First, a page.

A Surprise At “The Soprano State” Premier

October 20, 2010

Monday night marked a first.  It was the first time I covered a movie premier when I was in the movie and didn’t know it.

“The Soprano State” documentary had its official opening at the Ziegfeld Theatre on 54th Street and before the screening I interviewed the producer, Steve Kalafer (he recieved an Oscar nomination for one of my favorite short documentaries, “Curtain Call” and I was happy to finally meet him) and others involved in the project.  I could not stay to see the film, which chronicles political corruption in New Jersey, because we needed to finish our piece for the late newscast.

So I was surprised to hear the next morning from several people who did see it, that my voice from a televison report is used in the movie with my name titled on the screen.

“The Soprano State” is playing in the New York area starting Friday. If you see it, listen for me!


A Night To Remember: Emmys 2010

April 24, 2010

First of all, if you go into an awards show with your only interest being winning the award you are nominated for, chances are you’re in for a miserable night. There’s only one winner. And Sunday, we were not in the winner’s circle! The amazing ON THE SCENE team was up for two New York Emmy Awards for creative, inventive, and downright hard work to create some moving and memorable television.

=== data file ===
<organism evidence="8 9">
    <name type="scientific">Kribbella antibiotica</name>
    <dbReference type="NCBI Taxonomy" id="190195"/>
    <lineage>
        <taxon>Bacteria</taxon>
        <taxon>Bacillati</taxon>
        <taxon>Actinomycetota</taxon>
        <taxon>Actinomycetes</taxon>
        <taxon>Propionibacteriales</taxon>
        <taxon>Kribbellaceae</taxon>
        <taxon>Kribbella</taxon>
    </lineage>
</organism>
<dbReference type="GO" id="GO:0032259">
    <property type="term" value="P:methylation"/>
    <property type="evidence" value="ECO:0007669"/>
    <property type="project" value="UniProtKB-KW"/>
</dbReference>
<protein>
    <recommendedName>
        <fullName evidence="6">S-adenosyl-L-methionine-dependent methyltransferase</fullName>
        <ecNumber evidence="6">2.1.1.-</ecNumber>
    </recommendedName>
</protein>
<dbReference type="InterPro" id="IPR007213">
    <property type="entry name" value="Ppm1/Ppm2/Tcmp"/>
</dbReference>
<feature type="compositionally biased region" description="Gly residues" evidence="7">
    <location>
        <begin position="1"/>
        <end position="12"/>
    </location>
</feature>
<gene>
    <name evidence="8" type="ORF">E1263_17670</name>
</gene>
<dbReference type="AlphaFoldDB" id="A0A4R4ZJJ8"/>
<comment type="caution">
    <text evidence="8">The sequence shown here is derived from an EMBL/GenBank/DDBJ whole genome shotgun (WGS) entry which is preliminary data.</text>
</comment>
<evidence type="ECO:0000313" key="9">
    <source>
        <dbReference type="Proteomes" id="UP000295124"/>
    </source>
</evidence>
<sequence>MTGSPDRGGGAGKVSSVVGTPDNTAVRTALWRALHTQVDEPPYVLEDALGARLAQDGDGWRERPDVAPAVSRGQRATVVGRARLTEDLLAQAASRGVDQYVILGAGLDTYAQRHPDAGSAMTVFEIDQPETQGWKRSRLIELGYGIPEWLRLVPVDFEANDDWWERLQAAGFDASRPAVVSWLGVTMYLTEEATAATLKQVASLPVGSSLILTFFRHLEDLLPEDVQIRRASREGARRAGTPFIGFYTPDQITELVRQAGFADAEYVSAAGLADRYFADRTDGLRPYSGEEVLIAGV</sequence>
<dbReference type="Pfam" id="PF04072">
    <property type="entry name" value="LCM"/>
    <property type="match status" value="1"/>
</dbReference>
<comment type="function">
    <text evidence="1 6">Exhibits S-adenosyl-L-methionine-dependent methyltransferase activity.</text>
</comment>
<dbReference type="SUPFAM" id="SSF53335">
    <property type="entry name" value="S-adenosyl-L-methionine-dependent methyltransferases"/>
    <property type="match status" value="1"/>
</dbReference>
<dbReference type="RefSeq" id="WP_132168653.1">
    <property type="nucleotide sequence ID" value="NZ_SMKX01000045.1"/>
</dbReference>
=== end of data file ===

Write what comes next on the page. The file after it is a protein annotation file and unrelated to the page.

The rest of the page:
But the Emmys went to….somebody else!

That takes away nothing from the value of our work, its impact and artistic merit. And I congratulate the recipients once again, as I did that night. 

But I have to tell you, and this may sound surprising since we didn’t bring home the gold, but it was one of the best nights, ever. My special guest, choreographer Heidi Latsky of the Emmy nominated piece, “GIMP” from ON THE SCENE, is a remarkable person and we had a blast. It was great to be with my colleagues enjoying a night out in Times Square,  talking and laughing and telling stories. And, of course, seeing the finest work in our industry of the past year being honored.

Television awards are about celebrating the art form and encouraging good work. It’s bigger than an individual nomination. 

Also, once again the National Academy of Television Arts and Sciences invited me to be a presenter, so while I didn’t go home with an Emmy, I did get to hand out a few! Thanks to Jacqueline Gonzalez and everyone at the Academy for being such a gracious team and working all year to pull off this show.

So check back, there’ll be some new photos posted from the Emmys in the gallery and homepage, soon.

When I was a college kid, I dreamed of being part of events like this, doing quality work that I believe in, and collaborating with talented people. The dream keeps unfolding.

As the dinner was served I offered a toast at our table of nominees, and if you’re a reader of the blog it’ll sound familar since I’ve written about my feelings about awards before…I raised a glass to say, “tonight is more than the awards. It’s about everything we did in life and in work to get here.”